No Surrender: Responding to the New Breed of Climate Change In-activists

2014•07•03 Shannon Biggs

The climate debate isn’t over, but some commentators within it have adopted a new and dangerously fatalistic position: the proper response to climate change is to accept near-term human extinction.

Carolyn Baker and other authors who advocate this position share a number of assumptions about human nature and the drivers of fossil fuel addiction. The epicenter of their argument is that catastrophic climate change is unavoidable. Game over. All that’s left to do, they suggest, is to bear loving witness to the demise of all species.

Like a patient with a terminal diagnosis, we should seek a collective inner peace that accepts our fate, and surrender to it gracefully. Baker and company suggest that accepting the end of days in this way is not defeatist — it’s actually a bold and courageous choice.

Baker’s article for Transformation doesn’t focus on climate science, but it does point to a handful of studies that diagnose unstoppable climate feedback loops. However, while it’s clear that we’re running out of time to change the fate of humanity, most scientists agree that we haven’t yet reached the tipping point of near term extinction. There’s still time for bold and courageous action.

The second ‘surrender’ of the ‘in-activists’ concerns human nature. Whether humanity has reached the climate tipping point is immaterial, they say, because it’s human nature to dominate and exploit the natural world. People will therefore continue to do so until there are no mountaintops left to remove for coal, and no natural gas or oil to frack.

What is climate change if not the Earth telling us that we’ve lived outside the boundaries of nature’s laws? This is a tale of separation — the separation of human beings from each other and the rest of the world’s species. But is this separation inevitable? Are people inherently destructive and incapable of change?

The in-activist position assumes that we can never envisage a future that’s based on living in balance with the Earth’s resources. It’s a grim diagnosis that serves no positive purpose even if correct, but what if it’s wrong?

Millions of Indigenous peoples, small farmers and forest communities throughout the world continue to live in right relationship with the Earth. Bhutan aspires to live in the same way, measuring wealth in terms of wellbeing and happiness. Germany already operates on 74 percent renewable energy and is well on the way to a zero-carbon future, an enormous undertaking that is often compared to the country’s postwar reconstruction. Moreover, it is completely uncharted territory.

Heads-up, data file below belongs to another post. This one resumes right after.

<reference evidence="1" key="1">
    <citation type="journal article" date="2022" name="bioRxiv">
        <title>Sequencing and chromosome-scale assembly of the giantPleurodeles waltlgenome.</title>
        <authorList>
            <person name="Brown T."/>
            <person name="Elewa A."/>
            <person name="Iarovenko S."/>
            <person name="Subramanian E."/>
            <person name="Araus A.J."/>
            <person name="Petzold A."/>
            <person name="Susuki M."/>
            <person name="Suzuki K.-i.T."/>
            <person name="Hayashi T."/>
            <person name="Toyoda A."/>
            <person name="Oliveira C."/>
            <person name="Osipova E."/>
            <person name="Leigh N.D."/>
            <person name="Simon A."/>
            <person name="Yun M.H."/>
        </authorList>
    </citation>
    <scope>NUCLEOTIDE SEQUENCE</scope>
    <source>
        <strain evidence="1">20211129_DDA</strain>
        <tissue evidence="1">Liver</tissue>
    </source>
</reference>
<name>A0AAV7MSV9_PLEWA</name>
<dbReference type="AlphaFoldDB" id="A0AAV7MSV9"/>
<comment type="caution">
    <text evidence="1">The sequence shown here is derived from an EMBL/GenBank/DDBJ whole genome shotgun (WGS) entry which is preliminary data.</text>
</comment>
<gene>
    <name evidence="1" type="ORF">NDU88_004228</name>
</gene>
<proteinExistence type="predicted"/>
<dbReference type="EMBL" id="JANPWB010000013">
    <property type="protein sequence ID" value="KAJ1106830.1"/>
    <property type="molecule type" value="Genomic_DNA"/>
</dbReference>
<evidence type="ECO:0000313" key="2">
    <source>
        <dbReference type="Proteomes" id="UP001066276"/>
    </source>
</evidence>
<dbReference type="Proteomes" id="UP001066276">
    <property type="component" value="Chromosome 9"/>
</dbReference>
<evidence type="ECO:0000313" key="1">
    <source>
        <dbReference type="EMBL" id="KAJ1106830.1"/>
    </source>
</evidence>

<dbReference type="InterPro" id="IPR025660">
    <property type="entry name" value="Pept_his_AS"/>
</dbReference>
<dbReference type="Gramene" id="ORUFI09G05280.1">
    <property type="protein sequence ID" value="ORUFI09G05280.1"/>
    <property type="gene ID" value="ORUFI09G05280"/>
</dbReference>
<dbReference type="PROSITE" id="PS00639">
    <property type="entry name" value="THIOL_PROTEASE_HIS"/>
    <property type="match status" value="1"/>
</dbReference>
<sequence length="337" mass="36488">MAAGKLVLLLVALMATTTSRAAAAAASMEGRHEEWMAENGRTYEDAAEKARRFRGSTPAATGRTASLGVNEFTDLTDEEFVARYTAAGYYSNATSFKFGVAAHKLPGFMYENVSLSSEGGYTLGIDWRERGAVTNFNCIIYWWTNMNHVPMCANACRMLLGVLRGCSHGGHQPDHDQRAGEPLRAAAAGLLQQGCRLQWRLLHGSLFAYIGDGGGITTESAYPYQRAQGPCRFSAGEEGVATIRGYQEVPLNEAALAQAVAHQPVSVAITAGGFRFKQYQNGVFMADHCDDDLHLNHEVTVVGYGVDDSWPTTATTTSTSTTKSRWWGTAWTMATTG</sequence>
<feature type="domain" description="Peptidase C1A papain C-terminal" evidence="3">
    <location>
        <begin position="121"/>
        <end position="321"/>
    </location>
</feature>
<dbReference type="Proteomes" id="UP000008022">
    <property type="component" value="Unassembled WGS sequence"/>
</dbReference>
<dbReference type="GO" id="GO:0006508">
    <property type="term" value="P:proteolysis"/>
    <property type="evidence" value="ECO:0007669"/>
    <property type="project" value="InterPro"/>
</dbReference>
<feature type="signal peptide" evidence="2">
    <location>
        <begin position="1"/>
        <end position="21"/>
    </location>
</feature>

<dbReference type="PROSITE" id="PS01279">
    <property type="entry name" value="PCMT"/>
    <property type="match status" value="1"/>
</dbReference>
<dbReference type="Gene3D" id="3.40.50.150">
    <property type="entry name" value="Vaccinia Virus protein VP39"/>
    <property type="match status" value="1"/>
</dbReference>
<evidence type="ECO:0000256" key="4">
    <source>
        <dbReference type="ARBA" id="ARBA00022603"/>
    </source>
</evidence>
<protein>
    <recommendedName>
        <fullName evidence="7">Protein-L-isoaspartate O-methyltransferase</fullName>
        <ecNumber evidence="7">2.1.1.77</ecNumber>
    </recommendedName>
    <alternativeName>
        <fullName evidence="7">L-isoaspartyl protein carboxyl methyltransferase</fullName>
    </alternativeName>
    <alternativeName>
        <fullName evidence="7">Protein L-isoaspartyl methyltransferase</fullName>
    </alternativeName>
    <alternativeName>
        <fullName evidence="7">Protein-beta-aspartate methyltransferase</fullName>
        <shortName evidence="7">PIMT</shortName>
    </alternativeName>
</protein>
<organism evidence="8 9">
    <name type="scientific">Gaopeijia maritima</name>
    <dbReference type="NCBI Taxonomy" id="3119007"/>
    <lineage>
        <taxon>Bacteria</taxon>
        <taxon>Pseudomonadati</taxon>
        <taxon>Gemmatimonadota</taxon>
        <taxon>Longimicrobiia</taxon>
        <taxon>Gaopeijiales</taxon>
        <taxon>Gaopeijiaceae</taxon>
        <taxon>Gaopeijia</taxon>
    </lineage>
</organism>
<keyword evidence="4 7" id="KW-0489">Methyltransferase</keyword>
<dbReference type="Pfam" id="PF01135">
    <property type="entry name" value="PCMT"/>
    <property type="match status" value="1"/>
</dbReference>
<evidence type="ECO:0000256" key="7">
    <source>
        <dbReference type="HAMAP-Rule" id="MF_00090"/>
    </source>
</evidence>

Real people in real places, including an industrial powerhouse like Germany, are reimagining their future, not in theory but in practice. And if they can do it, why not the rest of us? Maybe the increasingly tangible crisis of climate change will help us to take an evolutionary leap in our thinking and action.

So we are not yet ‘dead men or women walking.’ Encoded in our DNA is the fight to stay alive. As scientist David Suzuki says, every cell, every atom in our being struggles to live. Life itself creates the conditions for life. The Earth is one system, and in reconnecting with all of its elements human beings can find a new story about their place in the world that rejects the notion of separation with nature. Audrey Shenandoah, Clan Mother of the Onodaga Nation, put it like this: “There is no word for ‘nature’ in my language. ‘Nature’ in English, seems to refer to that which is separate from human beings. It is a distinction we don’t recognize.”

However, changing our fate is not an intellectual task to be met only with facts and logic. That’s what the climate-change-as motivator framework tries to do. But we cannot feel the burden of an atmosphere weighted by carbon, and therefore it elicits no real connection. So let’s stop speaking of climate change in terms of polar ice caps we can’t see and greenhouse gasses we can’t feel.

We can rebuild our economies around a different set of priorities based on the new movement for local living democracies, which is much stronger and more significant than the wave of “low carbon localism” dismissed by the in-activists.

Every molecule of carbon that’s introduced into the atmosphere comes from somewhere specific: communities with unwanted oil refineries, fracked wells, incinerators, industrial farms, and clear-cut forests. Real places with polluted rivers, cancer clusters, poverty, and tons of carbon emissions.